It has been a busy month.
I hosted the Lufkin ISD Convocation, saw the beautiful new gymnasium, and visited Lufkin Middle School, where I have two daughters this year. All of this made me even more grateful to our schools and teachers.
Over the past 30 days, I have met with residents of Lufkin to discuss unity, drainage, housing, employment opportunities for our youth, crime in the city, and economic development.
I’ve also heard the Boys & Girls Club talk about after-school activities for youth, the pastors of North Lufkin talk about their community, and the residents of our excellent PineCrest retreat community.
I grew in my appreciation of the importance of each person and each age group to the future of our great city.
In each context, I sought to listen and interact on how we might build a better quality of life in our city, how we can create better employment opportunities and how we can promote unity and community. authentic.
Along the way, I even managed to witness some pretty impressive dance moves from Nathan Worthen on his 78th birthday at Buck Creek Hall.
There are many encouraging things happening at Lufkin.
We will end the budget cycle in September; the city’s tax rate will remain the same in fiscal year 2022 and the city administration will present another balanced budget to city council.
Lufkin Economic Development Corporation’s exciting new program, Lufkin Forward, has the potential to jumpstart economic development in the city core. It’s more than just a downtown beautification project.
Lufkin Forward is nothing less than a movement to increase diversity, build community and promote a higher quality of life in the town of Lufkin. It is a citizen effort turned towards the future and built on the past.
Think about it.
There was a time when most of the city’s local social and business activities were located along the half-mile-long First Street Corridor between Frank Street and Denman Avenue.
The area included clothing stores, jewelry stores, hardware stores, JCPenney, Perry Brothers, The Pines Theater, drugstores and more.
Offices or professional apartments were located on the second or third floor of buildings. The side streets offered more commercial and professional spaces, sandwich shops and cafes.
But Lufkin did not prosper because of the convenience offered by a downtown area. It flourished mainly because of its people, the sense of community naturally created when people lived, shared common values, and interacted with one another.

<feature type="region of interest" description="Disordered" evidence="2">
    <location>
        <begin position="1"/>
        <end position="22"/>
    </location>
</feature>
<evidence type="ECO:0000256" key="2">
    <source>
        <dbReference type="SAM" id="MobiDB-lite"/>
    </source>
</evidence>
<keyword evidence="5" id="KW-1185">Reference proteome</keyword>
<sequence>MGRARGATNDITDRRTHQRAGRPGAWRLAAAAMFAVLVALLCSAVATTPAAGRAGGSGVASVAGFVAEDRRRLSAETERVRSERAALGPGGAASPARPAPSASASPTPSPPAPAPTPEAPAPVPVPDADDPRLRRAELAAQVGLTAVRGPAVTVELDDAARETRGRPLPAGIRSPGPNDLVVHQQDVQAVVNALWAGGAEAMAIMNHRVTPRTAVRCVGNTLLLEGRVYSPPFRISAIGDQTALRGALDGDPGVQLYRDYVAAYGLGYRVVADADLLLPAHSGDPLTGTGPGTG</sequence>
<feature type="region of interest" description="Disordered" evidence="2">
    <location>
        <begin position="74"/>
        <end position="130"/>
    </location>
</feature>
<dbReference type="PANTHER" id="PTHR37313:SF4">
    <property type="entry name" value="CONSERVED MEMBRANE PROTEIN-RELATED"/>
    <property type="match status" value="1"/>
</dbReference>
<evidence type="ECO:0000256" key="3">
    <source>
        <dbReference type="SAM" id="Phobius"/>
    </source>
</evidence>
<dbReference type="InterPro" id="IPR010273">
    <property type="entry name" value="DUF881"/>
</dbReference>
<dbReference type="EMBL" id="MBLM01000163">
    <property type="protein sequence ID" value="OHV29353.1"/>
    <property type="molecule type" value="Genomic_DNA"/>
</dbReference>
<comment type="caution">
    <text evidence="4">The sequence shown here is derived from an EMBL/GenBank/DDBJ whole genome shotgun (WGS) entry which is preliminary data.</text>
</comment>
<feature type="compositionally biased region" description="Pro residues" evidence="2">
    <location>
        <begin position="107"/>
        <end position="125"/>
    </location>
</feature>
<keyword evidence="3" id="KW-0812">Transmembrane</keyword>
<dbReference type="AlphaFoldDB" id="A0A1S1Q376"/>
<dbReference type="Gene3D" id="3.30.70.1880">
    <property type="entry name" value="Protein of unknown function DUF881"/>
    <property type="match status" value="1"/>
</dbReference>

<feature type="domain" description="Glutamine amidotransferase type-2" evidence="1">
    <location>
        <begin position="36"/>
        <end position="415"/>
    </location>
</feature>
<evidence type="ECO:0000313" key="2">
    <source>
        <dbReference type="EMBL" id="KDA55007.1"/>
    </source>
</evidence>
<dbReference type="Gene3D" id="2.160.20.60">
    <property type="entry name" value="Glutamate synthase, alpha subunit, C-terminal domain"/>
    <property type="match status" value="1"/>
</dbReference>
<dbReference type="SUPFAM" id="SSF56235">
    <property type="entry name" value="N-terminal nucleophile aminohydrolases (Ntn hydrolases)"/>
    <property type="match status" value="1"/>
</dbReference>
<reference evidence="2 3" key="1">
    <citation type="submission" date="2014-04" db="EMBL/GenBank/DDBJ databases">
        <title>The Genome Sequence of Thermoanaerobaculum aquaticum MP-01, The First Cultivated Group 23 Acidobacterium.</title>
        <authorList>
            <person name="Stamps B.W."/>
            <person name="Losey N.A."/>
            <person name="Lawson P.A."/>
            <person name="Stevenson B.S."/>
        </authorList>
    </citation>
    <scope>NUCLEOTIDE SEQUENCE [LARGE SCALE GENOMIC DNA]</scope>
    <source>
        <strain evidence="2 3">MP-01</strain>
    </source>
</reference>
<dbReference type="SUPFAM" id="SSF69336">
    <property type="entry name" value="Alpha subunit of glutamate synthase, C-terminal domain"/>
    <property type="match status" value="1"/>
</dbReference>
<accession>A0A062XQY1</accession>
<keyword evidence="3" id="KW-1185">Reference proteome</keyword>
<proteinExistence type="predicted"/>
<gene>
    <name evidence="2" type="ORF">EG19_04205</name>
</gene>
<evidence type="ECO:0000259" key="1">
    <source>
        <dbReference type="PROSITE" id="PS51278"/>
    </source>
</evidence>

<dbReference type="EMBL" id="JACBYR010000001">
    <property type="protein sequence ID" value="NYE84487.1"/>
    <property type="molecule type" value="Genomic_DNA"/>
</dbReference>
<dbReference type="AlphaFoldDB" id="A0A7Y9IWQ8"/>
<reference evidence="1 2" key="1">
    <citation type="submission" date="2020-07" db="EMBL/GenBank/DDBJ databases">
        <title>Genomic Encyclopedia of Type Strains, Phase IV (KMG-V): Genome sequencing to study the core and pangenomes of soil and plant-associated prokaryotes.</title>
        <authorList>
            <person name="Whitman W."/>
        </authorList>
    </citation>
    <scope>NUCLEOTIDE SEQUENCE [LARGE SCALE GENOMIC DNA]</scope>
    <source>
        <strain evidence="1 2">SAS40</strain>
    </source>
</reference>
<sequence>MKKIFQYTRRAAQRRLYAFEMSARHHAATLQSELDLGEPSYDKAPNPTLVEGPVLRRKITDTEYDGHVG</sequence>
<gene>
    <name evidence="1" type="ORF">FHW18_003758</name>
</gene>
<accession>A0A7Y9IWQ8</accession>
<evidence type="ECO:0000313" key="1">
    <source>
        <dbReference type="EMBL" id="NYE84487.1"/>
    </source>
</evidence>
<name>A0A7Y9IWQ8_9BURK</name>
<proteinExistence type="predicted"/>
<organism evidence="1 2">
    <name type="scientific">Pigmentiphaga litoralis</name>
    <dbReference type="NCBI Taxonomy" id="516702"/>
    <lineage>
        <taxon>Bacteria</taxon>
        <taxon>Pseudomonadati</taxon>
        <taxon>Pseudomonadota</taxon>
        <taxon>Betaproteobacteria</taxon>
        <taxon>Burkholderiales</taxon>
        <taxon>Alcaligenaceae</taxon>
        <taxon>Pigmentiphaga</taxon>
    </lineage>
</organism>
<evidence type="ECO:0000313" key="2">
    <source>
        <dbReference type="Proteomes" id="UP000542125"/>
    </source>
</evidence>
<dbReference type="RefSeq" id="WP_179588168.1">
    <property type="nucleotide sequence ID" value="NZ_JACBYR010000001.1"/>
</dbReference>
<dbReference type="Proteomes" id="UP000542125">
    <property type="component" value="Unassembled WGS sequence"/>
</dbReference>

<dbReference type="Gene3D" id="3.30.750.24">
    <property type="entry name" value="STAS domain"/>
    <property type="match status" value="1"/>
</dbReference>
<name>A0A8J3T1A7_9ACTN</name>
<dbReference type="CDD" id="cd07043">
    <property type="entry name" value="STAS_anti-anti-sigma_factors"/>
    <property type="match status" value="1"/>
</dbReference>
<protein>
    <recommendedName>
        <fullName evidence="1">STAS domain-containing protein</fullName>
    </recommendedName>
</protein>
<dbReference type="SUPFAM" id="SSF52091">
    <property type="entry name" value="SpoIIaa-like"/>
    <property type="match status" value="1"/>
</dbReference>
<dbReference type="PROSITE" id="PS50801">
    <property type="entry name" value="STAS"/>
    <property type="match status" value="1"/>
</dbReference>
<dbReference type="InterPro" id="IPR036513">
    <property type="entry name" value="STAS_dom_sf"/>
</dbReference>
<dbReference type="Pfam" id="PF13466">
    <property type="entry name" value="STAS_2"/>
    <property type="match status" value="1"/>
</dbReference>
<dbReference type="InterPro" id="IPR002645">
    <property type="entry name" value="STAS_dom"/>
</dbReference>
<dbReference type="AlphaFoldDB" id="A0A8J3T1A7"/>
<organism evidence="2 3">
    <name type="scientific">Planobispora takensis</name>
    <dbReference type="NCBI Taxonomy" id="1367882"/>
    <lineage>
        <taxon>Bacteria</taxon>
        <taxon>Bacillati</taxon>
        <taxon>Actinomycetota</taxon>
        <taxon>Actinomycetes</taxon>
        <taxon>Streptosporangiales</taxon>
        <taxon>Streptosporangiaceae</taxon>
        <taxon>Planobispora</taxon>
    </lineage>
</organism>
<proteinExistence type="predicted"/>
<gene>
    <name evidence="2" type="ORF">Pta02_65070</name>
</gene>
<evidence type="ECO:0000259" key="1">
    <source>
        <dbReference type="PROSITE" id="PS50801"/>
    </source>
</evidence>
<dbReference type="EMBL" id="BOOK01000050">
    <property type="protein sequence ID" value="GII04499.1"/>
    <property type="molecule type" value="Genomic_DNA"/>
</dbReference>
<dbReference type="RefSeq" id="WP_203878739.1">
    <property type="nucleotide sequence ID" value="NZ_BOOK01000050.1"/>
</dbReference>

It’s great to see the booming business activity at the southern end of town. More the merrier, the merrier.
But Lufkin’s heart and soul has been, and can be again, a thriving downtown area conducive to street life, walking, and community.
We want to see increased residential options in and around downtown, especially in the west and north.
The city intends to develop a moderate mix of uses and densities in the city center that will ultimately support daily destinations such as more small businesses, cafes, a neighborhood grocery store, small restaurants, green spaces. and pocket parks.
We want to see our local culture on display, greater accessibility to the arts, more entertainment venues and outdoor gathering places.
This project will stretch some of us. Temporary construction and parking issues can be difficult. But we will be as friendly as possible for traders and pedestrians.
Lufkin Forward coincides with a trend that is gathering momentum in other parts of the country: the revitalization of city centers and the return of people – especially young people – to neighborhoods previously abandoned in the name of progress.
But these big projects are not just about building community and unity.
Our research shows that efforts like Lufkin Forward promote economic development throughout a city.
The prosperous and economically resilient small towns of the 21st century will be relatively close to large urban areas, but not too close. They will have advanced technologies, mixed uses of residential and commercial properties in close proximity and pedestrianization, and opportunities for the arts and entertainment.
And their architecture will inspire a sense of history and cultural cohesion.
The workforce of this generation wants to be in touch with the world from the corner of a cafe or restaurant where everyone knows their name.
If we build this place, the businesses and the jobs will be here before you know it.
Lufkin’s future will run through downtown.